Despite the poor returns of a long/short equity strategy last year, stock picking is the area in which to make the best money in the current environment, according to a bold prediction from fund of hedge fund manager Fauchier Partners.
Success however, requires a change in thinking on the part of fund managers.
"Last year, understandably, the market's preoccupation was not with fundamentals - things like earnings and cash flows and valuations. Everyone was primarily concerned with big macro factors like the Eurozone crisis, the US debt ceiling and whether China was going to have a hard or soft landing," said Dan Higgins, chief investment officer at Fauchier.
"We found ourselves in a market very sentiment driven, which made life very difficult for those trying to extract returns from the market on the basis of fundamentals."
Higgins points to this as the reason why many institutional investors are keen to put their money in funds which were the relatively high performers last year - global macro, fixed income and relative value funds.
"Markets may well be driven by politics and sentiment for some time to come. We agree with that, but think that the sorts of hedge fund managers we know in this area can make some very good returns even if we stay in this kind of risk on/risk off environment," Higgins argues.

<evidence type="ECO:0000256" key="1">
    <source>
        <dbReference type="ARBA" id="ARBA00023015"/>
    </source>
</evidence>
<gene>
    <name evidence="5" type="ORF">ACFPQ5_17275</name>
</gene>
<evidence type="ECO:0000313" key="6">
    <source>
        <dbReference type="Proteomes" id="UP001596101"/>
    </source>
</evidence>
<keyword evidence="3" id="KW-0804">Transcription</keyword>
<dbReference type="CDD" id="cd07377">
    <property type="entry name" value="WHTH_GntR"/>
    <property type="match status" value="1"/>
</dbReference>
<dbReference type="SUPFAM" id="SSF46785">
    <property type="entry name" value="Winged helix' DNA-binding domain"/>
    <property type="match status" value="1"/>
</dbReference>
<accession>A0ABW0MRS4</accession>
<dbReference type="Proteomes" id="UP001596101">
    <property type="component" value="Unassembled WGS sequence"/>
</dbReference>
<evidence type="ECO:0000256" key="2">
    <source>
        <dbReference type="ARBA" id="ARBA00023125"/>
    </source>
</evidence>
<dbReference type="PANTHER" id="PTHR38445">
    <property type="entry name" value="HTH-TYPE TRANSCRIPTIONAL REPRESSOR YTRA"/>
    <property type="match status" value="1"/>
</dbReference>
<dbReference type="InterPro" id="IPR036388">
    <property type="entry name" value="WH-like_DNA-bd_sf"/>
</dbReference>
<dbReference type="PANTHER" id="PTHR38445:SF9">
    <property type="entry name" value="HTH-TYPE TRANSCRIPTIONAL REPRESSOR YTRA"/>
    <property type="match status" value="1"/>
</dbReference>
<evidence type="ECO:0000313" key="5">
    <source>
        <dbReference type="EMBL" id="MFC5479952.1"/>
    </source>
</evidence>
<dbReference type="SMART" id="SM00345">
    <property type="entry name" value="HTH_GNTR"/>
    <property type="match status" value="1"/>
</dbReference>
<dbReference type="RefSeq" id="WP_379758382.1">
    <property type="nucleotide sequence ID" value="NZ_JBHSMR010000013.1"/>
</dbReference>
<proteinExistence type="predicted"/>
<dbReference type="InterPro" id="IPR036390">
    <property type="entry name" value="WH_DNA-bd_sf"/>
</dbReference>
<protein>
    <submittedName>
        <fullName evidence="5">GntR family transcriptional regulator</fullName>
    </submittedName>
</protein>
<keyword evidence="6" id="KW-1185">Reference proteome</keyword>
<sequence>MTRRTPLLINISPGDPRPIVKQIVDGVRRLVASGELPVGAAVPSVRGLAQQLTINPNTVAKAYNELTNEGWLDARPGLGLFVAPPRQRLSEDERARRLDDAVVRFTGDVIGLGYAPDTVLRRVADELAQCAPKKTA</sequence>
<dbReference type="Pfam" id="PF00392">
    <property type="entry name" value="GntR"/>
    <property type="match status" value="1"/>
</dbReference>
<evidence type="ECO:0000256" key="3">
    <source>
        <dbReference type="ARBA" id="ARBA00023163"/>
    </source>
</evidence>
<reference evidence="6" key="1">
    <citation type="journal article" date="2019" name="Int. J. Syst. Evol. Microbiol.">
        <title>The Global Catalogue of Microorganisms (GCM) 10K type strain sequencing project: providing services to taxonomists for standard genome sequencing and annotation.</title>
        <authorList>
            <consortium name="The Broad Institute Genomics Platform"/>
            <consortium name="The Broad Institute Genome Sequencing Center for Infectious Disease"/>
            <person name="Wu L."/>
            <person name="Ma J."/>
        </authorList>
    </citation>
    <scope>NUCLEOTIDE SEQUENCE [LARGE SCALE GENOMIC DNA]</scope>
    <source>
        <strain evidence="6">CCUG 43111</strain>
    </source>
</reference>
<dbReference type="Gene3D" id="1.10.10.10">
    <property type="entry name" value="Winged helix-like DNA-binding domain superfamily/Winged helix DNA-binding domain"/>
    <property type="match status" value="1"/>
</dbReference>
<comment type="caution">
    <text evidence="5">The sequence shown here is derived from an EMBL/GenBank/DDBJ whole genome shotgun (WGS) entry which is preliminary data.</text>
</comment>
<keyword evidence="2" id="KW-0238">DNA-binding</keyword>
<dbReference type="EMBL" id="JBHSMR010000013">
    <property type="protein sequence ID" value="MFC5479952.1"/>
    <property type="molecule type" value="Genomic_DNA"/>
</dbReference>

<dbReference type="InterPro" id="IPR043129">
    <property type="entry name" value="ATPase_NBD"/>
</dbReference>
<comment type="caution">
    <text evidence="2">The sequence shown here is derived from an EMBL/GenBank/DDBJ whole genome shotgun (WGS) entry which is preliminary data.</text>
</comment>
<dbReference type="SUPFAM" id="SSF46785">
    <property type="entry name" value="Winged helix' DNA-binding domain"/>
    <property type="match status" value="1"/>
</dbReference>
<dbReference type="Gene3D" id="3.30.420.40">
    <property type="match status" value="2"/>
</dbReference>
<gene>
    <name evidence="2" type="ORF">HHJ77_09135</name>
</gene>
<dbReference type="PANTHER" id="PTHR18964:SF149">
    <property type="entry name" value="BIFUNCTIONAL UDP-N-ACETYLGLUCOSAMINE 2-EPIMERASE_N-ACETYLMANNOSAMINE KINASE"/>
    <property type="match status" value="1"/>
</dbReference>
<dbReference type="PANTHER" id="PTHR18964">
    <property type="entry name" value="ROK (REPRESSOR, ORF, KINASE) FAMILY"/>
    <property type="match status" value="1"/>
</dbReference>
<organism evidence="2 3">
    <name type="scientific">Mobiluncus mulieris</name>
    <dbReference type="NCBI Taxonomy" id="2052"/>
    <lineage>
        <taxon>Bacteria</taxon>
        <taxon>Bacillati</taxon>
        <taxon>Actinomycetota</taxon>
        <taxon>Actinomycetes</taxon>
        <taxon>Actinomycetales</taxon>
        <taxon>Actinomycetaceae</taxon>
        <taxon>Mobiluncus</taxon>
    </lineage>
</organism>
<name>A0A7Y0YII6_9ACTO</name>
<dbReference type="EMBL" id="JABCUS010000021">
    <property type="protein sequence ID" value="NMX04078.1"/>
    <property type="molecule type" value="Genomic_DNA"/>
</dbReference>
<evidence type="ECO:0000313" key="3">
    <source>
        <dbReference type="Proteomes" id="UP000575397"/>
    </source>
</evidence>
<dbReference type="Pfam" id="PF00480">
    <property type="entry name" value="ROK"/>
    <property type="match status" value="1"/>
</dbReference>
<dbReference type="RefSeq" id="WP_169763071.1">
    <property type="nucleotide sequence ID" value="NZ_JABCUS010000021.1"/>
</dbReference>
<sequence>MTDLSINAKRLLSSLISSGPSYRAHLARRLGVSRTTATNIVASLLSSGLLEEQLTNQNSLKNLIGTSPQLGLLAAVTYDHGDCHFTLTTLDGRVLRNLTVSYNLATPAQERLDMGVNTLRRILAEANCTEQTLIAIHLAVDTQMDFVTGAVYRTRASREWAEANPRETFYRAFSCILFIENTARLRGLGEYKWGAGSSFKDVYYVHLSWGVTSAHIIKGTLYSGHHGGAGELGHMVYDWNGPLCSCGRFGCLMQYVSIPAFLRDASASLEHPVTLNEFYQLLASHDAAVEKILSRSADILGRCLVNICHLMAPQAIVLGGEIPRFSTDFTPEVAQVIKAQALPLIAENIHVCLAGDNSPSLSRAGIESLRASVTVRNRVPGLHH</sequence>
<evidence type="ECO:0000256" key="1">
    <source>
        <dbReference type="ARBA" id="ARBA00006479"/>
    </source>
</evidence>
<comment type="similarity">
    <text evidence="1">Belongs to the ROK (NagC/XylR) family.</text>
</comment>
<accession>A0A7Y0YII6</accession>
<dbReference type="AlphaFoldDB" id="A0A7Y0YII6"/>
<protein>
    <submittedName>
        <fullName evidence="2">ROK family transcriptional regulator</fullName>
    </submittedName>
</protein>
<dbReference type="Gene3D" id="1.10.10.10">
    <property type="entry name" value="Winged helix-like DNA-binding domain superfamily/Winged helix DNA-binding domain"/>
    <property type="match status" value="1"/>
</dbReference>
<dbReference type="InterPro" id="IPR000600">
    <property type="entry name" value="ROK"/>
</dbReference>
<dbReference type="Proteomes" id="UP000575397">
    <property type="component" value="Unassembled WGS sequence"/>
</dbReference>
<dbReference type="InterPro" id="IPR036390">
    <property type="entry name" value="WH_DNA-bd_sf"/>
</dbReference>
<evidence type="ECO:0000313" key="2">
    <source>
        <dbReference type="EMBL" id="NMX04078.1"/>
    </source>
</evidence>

Fauchier has taken the approach of readjusting the time horizon and method on which they base manager decisions.
"We all need to assume we are in world of higher short term correlations and that tells us that fundamental investing over a shorter term time horizon is very hard, because it is not fundamentals that have been driving prices over short term," said Higgins.
"In order to succeed and take advantage of dispersion rather than be a victim of correlation in the short term, you cannot be over diversified."
"Any stock picker that has 100 - 150 names in their portfolio will have mathematically very little chance of playing for the big moves - they will be stuck in the middle."
Fauchier has removed from its portfolio such 'diversified' managers, instead replacing them with hedge funds that take quite high conviction, concentrated bets in areas of dispersion with up to 12% positions in individual stocks.
To accommodate the volatility that will naturally accompany these managers, position-level risk is diversified at the fund of fund level.
"You would not want to invest directly as an institutional investor in one of these funds - it could be quite a volatile ride," said Higgins.
"A lot of the funds we have been getting out of have been getting direct allocations from investors who think they can go to a one stop shop for their equity long/short exposure. We think they're likely to be very disappointed because ultimately they're with generalists who are not operating in the areas of dispersion," Higgins said.